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Why were the first groups of settlers to the New World (the Pilgrims, not the Puritans)...
Why were the first groups of settlers to the New World (the Pilgrims, not the Puritans) so woefully underprepared for their life there?
They did not bring much of what the needed to be successful there, like certain animals and tools, provisions, etc.
3 Answers | add yours
High School Teacher
As there are with any travels, there are many risks involved. Today, we have access to a lot of information about the places that we decide to go. Frommer’s travel guide will tell us everything from climate to the people, cultures and animal life. The people who were traveling to the New World were in fact traveling to a NEW world. No travel guides to really help them! In fact, the little they did know about the land (i.e. the information from the Roanoke colony, or travels of ancient explorers like St. Brendan or Leif Erikson) made their landing even more difficult as they did not match the environment that they encountered. In each of the new group’s landings, they were met with challenges of adjusting to the climate (Jamestown had to deal with a large number of death due to malaria), indigenous peoples (In Jamestown the Powhatan tribe were particularly difficult to deal with), and had to learn to deal with their own settlers and their greed for land, gold, or even just peace among themselves.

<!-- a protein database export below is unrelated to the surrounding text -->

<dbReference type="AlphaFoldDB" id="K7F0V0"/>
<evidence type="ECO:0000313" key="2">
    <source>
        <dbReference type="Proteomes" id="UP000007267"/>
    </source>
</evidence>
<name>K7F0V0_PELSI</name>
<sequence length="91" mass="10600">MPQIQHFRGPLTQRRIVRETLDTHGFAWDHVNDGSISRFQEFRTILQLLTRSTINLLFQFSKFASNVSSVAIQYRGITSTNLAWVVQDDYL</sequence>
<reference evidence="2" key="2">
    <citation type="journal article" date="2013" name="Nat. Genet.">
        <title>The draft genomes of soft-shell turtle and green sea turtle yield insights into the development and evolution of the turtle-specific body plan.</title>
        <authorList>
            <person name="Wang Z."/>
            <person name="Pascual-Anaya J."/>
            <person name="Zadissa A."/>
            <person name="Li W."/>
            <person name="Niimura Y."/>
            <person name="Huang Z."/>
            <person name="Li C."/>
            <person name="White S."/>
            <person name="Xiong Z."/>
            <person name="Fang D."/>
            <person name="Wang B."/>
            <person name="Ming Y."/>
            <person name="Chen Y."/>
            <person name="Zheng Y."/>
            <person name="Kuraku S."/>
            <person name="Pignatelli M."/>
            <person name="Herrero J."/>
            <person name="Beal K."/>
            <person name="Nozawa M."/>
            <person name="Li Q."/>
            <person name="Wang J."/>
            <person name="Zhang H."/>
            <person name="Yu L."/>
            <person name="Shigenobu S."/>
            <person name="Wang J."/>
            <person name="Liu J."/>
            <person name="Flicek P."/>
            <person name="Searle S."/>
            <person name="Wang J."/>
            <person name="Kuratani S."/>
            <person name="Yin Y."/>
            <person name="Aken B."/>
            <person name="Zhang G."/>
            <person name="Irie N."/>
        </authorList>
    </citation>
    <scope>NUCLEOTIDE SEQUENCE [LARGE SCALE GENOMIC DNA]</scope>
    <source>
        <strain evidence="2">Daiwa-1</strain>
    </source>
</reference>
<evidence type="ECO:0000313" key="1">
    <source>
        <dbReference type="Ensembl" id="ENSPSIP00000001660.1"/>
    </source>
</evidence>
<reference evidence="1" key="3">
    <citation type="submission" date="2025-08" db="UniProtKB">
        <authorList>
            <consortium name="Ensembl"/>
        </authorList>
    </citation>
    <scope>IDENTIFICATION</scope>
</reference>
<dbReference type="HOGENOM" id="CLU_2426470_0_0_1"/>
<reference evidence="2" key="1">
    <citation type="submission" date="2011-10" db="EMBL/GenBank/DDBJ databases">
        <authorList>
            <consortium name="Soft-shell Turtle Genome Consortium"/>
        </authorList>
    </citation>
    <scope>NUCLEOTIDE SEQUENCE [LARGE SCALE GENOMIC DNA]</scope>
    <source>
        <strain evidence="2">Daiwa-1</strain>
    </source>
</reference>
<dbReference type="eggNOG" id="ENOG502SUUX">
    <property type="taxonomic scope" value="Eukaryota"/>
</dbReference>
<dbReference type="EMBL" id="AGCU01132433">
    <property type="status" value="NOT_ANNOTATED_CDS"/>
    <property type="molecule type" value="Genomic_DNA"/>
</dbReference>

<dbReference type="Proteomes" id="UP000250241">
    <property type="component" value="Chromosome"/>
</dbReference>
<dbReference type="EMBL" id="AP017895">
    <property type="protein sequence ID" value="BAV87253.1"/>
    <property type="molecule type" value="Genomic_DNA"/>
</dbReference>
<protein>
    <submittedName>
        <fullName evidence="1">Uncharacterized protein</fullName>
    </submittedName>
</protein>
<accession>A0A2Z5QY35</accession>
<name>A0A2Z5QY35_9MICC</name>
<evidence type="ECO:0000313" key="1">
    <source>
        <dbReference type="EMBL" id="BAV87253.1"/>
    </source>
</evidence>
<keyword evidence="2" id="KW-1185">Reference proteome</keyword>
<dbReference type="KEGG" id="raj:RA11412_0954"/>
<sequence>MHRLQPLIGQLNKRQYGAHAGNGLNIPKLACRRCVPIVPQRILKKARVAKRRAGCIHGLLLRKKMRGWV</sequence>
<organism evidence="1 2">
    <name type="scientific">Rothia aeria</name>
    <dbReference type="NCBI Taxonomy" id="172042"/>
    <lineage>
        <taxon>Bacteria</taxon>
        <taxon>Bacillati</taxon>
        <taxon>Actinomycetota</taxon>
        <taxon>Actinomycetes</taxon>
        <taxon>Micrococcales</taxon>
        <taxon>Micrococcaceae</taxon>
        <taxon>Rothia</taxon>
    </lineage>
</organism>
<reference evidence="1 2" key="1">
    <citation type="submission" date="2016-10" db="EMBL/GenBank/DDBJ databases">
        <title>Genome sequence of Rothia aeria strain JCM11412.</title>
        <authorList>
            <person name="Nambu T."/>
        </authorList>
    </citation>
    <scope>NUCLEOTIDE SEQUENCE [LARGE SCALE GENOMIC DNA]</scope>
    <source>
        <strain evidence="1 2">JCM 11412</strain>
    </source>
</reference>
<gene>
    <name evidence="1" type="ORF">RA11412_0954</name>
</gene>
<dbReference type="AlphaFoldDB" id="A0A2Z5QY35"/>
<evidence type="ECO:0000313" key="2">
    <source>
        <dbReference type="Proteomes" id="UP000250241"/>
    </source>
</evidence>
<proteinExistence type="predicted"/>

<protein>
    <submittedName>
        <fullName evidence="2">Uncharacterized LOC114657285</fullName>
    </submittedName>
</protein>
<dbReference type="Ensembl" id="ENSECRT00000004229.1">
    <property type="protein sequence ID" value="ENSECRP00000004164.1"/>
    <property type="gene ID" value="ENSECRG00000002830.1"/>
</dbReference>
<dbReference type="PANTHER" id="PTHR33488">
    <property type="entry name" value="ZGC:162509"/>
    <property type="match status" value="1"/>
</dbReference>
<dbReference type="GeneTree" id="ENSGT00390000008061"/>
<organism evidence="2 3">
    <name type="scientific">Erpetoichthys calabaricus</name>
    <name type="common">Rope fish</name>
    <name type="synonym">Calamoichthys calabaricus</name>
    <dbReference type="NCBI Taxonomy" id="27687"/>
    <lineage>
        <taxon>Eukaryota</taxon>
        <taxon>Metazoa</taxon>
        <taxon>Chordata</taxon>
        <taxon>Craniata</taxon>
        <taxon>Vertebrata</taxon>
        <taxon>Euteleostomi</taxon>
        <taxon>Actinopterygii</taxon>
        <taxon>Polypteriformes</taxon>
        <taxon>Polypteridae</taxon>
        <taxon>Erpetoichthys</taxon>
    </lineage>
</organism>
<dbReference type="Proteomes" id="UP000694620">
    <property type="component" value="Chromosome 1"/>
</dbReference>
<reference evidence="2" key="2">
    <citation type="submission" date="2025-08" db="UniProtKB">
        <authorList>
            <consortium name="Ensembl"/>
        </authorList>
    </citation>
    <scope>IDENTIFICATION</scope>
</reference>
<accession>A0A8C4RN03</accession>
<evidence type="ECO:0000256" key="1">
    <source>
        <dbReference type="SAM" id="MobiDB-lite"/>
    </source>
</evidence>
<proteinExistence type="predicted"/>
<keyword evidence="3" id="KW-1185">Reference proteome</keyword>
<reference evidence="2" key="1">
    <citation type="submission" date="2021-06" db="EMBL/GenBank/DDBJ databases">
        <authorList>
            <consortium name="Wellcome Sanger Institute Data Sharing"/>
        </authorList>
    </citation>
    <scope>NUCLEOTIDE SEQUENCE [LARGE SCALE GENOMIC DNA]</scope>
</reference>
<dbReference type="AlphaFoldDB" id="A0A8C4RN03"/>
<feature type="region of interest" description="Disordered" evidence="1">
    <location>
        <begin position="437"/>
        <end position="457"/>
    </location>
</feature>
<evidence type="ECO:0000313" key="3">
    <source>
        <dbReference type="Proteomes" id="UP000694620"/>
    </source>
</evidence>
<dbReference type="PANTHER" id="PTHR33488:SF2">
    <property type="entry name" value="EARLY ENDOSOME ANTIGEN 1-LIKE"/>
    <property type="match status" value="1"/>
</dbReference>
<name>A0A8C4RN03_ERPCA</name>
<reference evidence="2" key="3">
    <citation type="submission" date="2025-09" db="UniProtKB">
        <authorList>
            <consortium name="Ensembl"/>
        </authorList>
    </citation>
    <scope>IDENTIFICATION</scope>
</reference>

Posted by kpl1111 on August 30, 2008 at 6:37 PM (Answer #2)
High School Teacher
Before their journey to Massachusetts, the pilgrims had secured financing from the Merchant Adventures, a group of Puritan businessmen interested in both making a profit and spreading their religion. They bought what they thought would be enough provisions and obtained passage on two ships, the Mayflower and the Speedwell. The Pilgrims had planned to to leave early in 1620 and arrive in the New World in early spring, enough time to plant crops for surviving the winter. However, difficulties dealing with the Merchant Adventurers, including several changes for the voyage and financing, resulted in a delay for several months. The Mayflower then had to rendezvous with the Speedwell. The two ships finally left from the the Netherlands in August, 1620. Unfortunately, the Speedwell proved unseaworthy, and headed back to port. Many passengers from it crowded on the already overburdened Mayflower. They intended to land near the Hudson River, but a storm pushed them south to Massachuetts. By then, it was already early winter and their provisions were dangerously low. Since they couldn't plant crops or build decent shelters in winter, as many as 50 percent of the people died that first winter.
Posted by ms-mcgregor on August 29, 2008 at 12:57 PM (Answer #1)
It is because traveling by the sea is a very unpredictable and risky endeavor to do due to unforeseeable climatic conditions. They were also unprepared to face the hellish conditions on board the ship, thus many of the pilgrims became sick and died due to a range of illnesses. Lack of food makes it hard for the ship dwellers to survive through the winter, and many died from starvation or from malnutrition. Furthermore, there was overcrowding in one of the ships, which make it uncomfortable and difficult to travel by sea. In all, it was the first time traveling by sea, and so they were inadequately prepared in naval travel, and thus they had to pay the consequences.
Posted by revolution on August 19, 2011 at 6:49 PM (Answer #3)
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